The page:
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Pretty vacant or disengaged? Employee engagement is a leadership issue

Pretty vacant or disengaged? Employee engagement is a leadership issue

by Moyra Mackie on May 31, 2014

Are you and the people who work with you engaged?

When I say “engaged”,  are you engaged as in focused and connected with others? Or are you engaged as in busy, behind locked doors, not available?

Being available?  Is that not touchy-feely stuff?

The hard facts are that Gallup has just analysed 25 million responses to their employee engagement survey and found:

“Of the 100 million people in America who hold full-time jobs,  30% are engaged and inspired at work, so we can assume they have a great boss.

At the other end of the spectrum are roughly 20 million (20%) employees who are actively disengaged. These employees, who have bosses from hell that make them miserable, roam the halls spreading discontent.

The other 50% of American workers are not engaged. They’re just kind of present, but not inspired by their work or their managers.”

See what happened there? It’s not about employee engagement it’s about leaders



It all comes down to whether employees “have a great boss” or “are not inspired” or “have bosses from hell”.

I’ve lost count of the times I’ve had meetings with senior line managers or HR who have asked:

“What can we do about our staff?  How can we get them engaged?”

It’s my job to say:  It’s not about them, it’s about you.

The harsh truth is either:

1. You hired the wrong people.

You thought they were right for your company, but somehow they have not lived up to the promise of the interview.

In which case, it’s down to those who did the interviewing and recruiting. Or,

2. You hired a great person and since you hired them, they’ve changed.

In which case it’s down to the leadership, management and culture of your organisation.  You are failing to motivate them.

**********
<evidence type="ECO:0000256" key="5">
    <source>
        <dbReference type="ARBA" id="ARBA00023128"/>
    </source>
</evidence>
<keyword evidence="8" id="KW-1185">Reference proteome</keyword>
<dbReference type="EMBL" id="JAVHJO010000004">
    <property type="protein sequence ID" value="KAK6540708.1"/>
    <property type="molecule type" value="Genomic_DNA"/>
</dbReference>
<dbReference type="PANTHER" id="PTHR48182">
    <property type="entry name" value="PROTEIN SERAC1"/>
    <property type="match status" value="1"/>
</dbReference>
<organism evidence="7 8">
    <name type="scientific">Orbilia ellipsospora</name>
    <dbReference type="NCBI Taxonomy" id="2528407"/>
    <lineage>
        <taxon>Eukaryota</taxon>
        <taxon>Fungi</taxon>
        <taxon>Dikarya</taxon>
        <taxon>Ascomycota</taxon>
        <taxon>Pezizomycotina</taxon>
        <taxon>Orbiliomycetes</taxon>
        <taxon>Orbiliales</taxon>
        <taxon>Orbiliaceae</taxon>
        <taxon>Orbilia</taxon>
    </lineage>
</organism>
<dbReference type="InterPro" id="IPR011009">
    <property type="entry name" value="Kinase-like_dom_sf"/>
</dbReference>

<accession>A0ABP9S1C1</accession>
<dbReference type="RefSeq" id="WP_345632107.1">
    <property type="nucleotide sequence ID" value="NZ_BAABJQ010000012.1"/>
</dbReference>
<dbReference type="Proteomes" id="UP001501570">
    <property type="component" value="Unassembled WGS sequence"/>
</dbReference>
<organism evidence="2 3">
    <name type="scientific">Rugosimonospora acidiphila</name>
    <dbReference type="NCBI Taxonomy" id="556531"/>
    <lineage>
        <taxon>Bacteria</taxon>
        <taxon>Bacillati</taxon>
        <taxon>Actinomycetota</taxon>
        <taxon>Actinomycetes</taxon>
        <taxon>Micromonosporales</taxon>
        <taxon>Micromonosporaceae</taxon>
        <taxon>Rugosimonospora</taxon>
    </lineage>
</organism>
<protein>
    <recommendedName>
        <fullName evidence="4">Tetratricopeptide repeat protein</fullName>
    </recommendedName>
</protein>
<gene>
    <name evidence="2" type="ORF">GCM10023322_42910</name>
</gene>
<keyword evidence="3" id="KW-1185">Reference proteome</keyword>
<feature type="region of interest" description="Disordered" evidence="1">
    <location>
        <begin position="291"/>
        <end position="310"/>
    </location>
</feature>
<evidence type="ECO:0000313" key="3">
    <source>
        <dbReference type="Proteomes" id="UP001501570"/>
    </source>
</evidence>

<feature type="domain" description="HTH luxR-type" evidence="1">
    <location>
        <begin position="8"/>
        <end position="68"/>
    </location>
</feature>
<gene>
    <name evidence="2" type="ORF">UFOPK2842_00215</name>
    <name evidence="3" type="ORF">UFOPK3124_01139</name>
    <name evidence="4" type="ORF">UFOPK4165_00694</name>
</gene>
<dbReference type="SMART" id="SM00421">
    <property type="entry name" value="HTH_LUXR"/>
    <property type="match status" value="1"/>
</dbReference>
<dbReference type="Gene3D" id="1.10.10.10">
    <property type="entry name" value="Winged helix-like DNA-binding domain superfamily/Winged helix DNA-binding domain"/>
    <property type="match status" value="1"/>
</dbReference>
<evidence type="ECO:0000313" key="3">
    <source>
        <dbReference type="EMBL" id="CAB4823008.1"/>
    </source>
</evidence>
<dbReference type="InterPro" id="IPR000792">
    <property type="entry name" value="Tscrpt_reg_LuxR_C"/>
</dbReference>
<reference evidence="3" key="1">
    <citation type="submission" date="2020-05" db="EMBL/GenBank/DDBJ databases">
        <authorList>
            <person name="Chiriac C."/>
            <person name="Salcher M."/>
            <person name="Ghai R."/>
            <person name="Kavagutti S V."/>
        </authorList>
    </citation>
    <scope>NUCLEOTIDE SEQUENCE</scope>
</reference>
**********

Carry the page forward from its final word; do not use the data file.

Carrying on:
So why does it matter?

The folks from Gallup point out:

the top 25% of teams — the best managed — versus the bottom 25% — the worst managed — have nearly 50% fewer accidents and have 41% fewer quality defects. What’s more, teams in the top 25% versus the bottom 25% incur far less in healthcare costs. So having too few engaged employees means our workplaces are less safe, employees have more quality defects, and disengagement.”

If the costs are so clear, why is engagement not a number 1 leadership priority?

In the UK, a qualitative survey from Ashridge Business School found that some CEOs are still failing to see the connection between engagement and the bottom line.

CEOs were:

  • Afraid of asking for feedback as well as aware of the dangers of a lack of openness and honesty from direct reports
  • Lacking in emotional intelligence and self-awareness
  • Restricted by organisational hierarchy and the drive for short-term results

The role of a coach is to focus on what we can influence, what we can all change

And that is our own response to this rather depressing situation.

Dr David Facer, working for the Ken Blanchard Company asks managers these two questions:

  1. What do you want from your employees?  List the top ten things you want—or maybe even expect from them.
  2. What do you want for them?  In your heart of hearts, what do you want them to experience at work?  What kind of experience do you want them going home to their loved ones having had all day long?

And he concludes:

“there is always a difference in the tone and “vibe” of the two lists. If leaders don’t make the shift from fixating on demanding more and more and more from employees without regard for their well-being, no one will ever get out of the disengagement vortex they are in…What is needed more than anything is the soft stuff.  More warmth, more emphasis on the deep meaning of one’s work, more discussion about values linkages, more love.”

And if that seems too American, too touchy-feely, I return to the stiff upper lip British conclusions in the Ashridge survey where one CEO said:

“to thrive, I need all of my colleagues with me…I need their heads, I need their hearts, I need their whole selves.”

One major difference between those multi-million dollar consultancies and us professional coaches is that we start with a focus on the whole self.

We start with managers who are striving to increase employee engagement, by challenging them to become engaged.

What do leaders need to do?

They need to work on:

Leaders need to focus on the right kind of engagement.

So what are you, or the leaders in your organisation, doing to change this very sad state of affairs?

Fabulous title photograph courtesy of Flickr

Moyra Mackie

Moyra Mackie

Moyra Mackie helps leaders and teams to work with courage, compassion and creativity. She is an executive coach and consultant and the founder of Mackie Consulting.

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